As you put together a contract, you need to decide what kind of compensation arrangement you want to have. Some doulas set a flat fee that their backup will get if sent. Some pay them an hourly wage up to a certain amount. Some split the fee 50/50. A popular agreement is to calculate the time spent with the client by both the hired doula and the backup doula, and do so at the same hourly rate for both. Here is an example:

  • Client fee=$1000
  • Hired doula 10% (for time spent on text/email support, etc.) -$100
  • Backup retainer -$50
  • Balance=$850
  • Doula rental time spent on consultation, prenatal, and postpartum, 5 birth hours=14 hours
  • Birth doula backup time=9 hours
  • Total hours=23/Hourly rate=$37
  • Hired doula 10%+hourly rate=$617
  • Backup doula $50 retainer + hourly rate=$383

Not everyone pays their backup doula a retainer, but consider what you’re agreeing to for free. They’ll be on-call, so knowledgable that they’re ready to go at any time. They promise to stay within traveling distance of your client. They will be sober and well-rested, and ready to care. It’s a lot to ask of someone who probably won’t get sent and it will help them feel valued and appreciated for the work. Some doulas will simply make an agreement to support each other and call it a mutual benefit. It can work well, or it can eventually become one-sided. Sometimes doulas make their agreements verbally or casually thinking they are working with friends and can trust the arrangement. This may cause confusion, a lack of boundaries, or the backup is not taking the situation seriously.

Whatever approach you take, make sure you have your business’s best interests in mind, have a clear agreement, and be prepared to have good support for your clients.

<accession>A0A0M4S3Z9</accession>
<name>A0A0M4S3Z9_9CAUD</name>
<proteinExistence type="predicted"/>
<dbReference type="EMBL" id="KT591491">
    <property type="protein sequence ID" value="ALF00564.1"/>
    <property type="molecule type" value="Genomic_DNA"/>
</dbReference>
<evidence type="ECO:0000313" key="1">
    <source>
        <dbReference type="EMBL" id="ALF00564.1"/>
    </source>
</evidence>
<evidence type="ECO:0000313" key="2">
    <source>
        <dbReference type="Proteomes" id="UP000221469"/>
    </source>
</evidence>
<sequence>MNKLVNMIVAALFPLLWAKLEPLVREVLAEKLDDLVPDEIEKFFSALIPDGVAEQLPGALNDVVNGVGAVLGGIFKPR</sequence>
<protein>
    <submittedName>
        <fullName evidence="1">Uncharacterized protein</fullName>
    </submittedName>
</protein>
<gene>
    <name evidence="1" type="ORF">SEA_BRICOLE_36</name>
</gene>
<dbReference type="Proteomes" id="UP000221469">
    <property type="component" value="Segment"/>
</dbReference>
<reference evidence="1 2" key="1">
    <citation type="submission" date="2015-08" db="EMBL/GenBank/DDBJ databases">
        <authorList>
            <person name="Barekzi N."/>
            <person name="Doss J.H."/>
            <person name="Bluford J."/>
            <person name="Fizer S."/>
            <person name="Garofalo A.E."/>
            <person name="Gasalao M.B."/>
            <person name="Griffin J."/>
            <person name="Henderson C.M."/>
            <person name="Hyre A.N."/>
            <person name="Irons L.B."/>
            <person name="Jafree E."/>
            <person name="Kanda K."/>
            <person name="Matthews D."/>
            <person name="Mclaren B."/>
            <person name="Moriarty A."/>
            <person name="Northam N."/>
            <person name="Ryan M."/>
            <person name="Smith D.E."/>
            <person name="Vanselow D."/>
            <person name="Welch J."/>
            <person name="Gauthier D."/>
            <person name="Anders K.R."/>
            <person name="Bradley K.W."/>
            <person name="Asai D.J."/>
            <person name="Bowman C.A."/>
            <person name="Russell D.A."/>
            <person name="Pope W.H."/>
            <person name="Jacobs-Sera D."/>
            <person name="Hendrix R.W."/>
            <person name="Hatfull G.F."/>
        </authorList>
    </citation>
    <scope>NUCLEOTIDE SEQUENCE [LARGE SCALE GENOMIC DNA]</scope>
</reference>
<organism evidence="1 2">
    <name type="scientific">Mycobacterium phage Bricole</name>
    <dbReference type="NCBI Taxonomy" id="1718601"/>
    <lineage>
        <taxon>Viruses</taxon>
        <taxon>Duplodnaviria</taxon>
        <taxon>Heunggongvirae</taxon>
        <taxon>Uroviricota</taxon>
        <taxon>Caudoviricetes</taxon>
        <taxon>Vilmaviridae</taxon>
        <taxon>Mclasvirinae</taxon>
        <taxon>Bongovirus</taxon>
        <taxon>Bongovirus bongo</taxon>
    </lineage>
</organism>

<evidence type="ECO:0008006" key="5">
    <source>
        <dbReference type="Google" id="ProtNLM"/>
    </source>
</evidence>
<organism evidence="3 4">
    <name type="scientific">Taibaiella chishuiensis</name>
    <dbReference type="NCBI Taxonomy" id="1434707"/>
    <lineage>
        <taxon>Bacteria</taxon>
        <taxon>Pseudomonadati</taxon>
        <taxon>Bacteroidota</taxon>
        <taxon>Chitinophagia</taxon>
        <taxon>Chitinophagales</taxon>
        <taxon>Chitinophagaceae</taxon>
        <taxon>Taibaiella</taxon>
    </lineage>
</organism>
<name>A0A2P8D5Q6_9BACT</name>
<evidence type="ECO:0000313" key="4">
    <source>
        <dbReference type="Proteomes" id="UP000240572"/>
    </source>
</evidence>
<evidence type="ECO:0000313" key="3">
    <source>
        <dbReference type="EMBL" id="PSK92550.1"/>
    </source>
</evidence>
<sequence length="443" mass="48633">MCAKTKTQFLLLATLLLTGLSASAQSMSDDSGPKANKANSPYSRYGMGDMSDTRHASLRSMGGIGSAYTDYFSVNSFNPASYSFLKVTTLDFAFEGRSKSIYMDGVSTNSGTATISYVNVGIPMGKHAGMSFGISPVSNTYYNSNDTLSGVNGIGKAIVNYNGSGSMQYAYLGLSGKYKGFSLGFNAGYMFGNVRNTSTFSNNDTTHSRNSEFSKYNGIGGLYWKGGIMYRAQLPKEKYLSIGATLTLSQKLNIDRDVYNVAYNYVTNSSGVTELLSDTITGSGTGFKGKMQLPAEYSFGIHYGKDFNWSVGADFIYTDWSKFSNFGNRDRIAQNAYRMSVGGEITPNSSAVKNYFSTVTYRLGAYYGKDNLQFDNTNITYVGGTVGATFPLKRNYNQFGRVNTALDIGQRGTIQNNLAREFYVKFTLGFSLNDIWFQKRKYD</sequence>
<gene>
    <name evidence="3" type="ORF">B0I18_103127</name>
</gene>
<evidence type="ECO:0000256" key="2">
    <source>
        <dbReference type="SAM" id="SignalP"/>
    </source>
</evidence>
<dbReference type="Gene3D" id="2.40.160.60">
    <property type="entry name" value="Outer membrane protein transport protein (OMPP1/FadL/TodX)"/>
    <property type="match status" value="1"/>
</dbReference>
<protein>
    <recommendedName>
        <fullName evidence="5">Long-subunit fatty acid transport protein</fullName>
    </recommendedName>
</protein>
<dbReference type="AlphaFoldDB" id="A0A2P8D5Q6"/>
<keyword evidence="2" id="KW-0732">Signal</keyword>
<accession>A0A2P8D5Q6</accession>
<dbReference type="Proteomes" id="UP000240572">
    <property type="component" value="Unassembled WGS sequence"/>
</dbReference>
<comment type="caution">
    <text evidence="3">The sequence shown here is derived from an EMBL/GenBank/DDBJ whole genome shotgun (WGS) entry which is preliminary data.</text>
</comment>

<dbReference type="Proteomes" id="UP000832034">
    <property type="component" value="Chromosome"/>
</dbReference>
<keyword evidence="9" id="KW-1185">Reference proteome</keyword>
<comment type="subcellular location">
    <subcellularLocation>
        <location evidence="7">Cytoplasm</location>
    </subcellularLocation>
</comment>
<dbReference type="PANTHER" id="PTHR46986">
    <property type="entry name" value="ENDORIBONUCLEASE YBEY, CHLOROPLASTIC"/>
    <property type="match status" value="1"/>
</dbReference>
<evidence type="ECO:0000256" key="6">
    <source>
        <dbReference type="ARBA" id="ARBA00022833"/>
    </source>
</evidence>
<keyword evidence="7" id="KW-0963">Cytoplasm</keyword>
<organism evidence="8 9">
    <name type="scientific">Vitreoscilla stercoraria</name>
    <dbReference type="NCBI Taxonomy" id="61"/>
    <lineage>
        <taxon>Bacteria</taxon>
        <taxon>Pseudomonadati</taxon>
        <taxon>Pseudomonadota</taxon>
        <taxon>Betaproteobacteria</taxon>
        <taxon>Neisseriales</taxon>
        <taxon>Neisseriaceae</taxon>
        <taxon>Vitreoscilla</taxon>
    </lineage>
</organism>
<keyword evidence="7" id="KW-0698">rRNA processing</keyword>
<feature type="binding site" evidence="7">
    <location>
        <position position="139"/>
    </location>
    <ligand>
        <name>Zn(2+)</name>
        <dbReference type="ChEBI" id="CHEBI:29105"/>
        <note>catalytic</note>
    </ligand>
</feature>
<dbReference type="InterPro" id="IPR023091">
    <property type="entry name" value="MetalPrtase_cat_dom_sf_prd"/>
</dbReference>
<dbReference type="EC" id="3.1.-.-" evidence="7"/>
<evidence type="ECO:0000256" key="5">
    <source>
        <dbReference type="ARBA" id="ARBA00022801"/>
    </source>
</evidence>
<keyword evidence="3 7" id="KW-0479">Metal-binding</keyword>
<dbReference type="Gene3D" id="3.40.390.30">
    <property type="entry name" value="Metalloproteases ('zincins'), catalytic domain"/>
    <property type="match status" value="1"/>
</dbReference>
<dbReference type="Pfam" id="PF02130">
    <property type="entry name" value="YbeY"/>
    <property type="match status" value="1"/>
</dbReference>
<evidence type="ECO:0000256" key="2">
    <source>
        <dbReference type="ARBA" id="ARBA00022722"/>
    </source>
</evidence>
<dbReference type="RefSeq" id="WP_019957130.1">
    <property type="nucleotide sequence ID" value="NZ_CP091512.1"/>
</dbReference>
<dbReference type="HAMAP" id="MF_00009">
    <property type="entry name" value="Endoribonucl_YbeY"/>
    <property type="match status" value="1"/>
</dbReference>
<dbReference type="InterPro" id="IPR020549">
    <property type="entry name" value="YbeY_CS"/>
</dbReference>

About the Author

Jade Holmes has spent more than a decade in several teaching capacities including as a Childbirth Educator and doula mentor. She is beyond passionate about childbirth and can’t think of anything more rewarding than teaching women to become doulas. She is deeply invested in doula work as a birth, postpartum, and bereavement doula and serves in several volunteer positions on the board of the Utah Doula Association. She is always expanding her knowledge by attending workshops and conferences, reading the latest birth information, and studying with her birth peers. Outside of doula work, she is married to a loving and supportive husband and together they raise their five children ranging in age from toddlers to teenagers in beautiful Heber, Utah. She loves attending comedy shows, working in her flower garden, watching movies at home, snuggling by the fire with hot cocoa, and always cooking something in the kitchen or anywhere else. More than anything else, Jade is passionate about people and serving them in any way she can, because nothing brings more joy than improving someone’s life. You can find more about him and his work here at DoulaEd.